Cepyme foresees a “strong increase” in the closing of companies in September after the end of the bankruptcy moratorium | Economy

The president of Cepyme, Gerardo Cuerva, in an act on June 21.
The president of Cepyme, Gerardo Cuerva, in an act on June 21.Carlos Lujan (Europa Press)

The Spanish Confederation of Small and Medium Enterprises (Cepyme) has warned of a “sharp increase” in bankruptcies as of September due to the end of the bankruptcy moratorium, which expires in June, as reported in a statement. In this way, starting this Friday, July 1, entrepreneurs with their business in a state of insolvency will have the obligation to request the formal declaration of insolvency proceedings. In the same way, the creditors, after more than two years of moratorium, will be able to launch said procedure to request the payment of their debts.

From Cepyme they have pointed out that it will be during the month of September when most of the procedures are presented due to the fact that August is a non-working month in the Mercantile courts and the term of two months for the voluntary presentation of the contest. Likewise, from the confederation they have pointed to a possible “collapse” of the resources in the Mercantile courts after the summer, which would have “a very important economic cost” for the companies.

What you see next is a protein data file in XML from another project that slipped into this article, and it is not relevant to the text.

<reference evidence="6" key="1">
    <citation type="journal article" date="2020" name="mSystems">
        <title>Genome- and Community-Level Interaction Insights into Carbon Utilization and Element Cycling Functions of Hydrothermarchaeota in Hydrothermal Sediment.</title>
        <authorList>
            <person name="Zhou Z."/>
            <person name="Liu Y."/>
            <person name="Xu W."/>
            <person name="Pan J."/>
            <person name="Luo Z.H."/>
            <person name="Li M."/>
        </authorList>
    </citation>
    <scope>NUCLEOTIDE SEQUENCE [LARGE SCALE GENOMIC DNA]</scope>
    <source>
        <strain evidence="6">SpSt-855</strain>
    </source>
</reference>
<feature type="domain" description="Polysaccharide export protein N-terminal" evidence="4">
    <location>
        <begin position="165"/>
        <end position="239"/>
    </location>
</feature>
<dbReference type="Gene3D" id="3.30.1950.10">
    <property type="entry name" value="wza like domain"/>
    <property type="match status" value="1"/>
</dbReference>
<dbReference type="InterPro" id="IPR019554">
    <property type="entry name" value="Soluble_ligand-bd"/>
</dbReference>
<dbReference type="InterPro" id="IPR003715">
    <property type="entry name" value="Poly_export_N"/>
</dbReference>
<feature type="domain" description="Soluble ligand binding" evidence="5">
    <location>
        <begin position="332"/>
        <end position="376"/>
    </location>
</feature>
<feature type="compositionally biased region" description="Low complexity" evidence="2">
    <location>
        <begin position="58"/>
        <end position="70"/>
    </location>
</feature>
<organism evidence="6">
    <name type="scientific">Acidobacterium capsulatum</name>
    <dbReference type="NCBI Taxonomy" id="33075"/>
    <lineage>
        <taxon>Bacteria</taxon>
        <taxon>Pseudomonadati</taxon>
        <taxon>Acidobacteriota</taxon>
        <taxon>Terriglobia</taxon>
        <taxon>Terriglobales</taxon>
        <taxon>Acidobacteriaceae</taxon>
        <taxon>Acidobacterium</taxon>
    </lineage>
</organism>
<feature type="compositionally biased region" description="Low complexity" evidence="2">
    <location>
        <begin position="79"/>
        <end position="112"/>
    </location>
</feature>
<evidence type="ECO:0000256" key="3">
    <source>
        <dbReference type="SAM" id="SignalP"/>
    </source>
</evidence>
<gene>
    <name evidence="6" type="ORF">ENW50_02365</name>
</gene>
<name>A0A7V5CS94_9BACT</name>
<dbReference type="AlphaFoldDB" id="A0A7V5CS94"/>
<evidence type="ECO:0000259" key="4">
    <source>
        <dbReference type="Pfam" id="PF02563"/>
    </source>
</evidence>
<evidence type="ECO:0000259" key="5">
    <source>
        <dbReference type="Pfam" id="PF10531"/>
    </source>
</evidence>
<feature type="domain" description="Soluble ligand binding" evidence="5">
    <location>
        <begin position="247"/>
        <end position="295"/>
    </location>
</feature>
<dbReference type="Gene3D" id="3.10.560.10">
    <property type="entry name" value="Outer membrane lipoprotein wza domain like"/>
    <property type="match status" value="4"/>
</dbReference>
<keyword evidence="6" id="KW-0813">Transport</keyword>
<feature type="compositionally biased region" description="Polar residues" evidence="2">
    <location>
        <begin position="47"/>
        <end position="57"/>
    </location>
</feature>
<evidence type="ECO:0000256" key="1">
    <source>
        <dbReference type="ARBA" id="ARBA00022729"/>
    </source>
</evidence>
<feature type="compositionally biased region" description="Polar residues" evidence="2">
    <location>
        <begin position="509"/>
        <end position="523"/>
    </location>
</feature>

As for the new regulations, which will be approved by Congress this Thursday, Cepyme expects the new law to benefit most SMEs in the medium term, but not micro-enterprises that are currently at risk of insolvency, so most of these will benefit from the abbreviated bankruptcy procedure because a large part of them have exhausted their assets during the pandemic.

higher exemptions

The new bankruptcy reform contemplates exemptions from public credit for individuals of up to 10,000 euros with the Treasury and 10,000 euros with Social Security, compared to the 1,000 euros that the project submitted by the Government initially contemplated for both instances. This reform will be approved, which transposes the directive on insolvency, restructuring and debt relief procedures, it will be approved together with another reform of the Commercial Courts to readjust the distribution of matters and transfer consumer complaints to the Courts of First Instance , users and travelers.

However, the confederation has asserted that, in the absence of concluding the parliamentary process, the new regulation incorporates important changes that “will be favorable for the business fabric” in the medium and long term, given that the new abbreviated process of the new regulation will be it envisions as “a less bureaucratic and much less burdensome procedure” for SMEs and micro-enterprises without assets.

“The new text provides for strengthening the restructuring plans and facilitating the sale of productive units, but in the short term, these instruments will not be able to benefit the majority of companies that have been insolvent for months,” they have warned from Cepyme.

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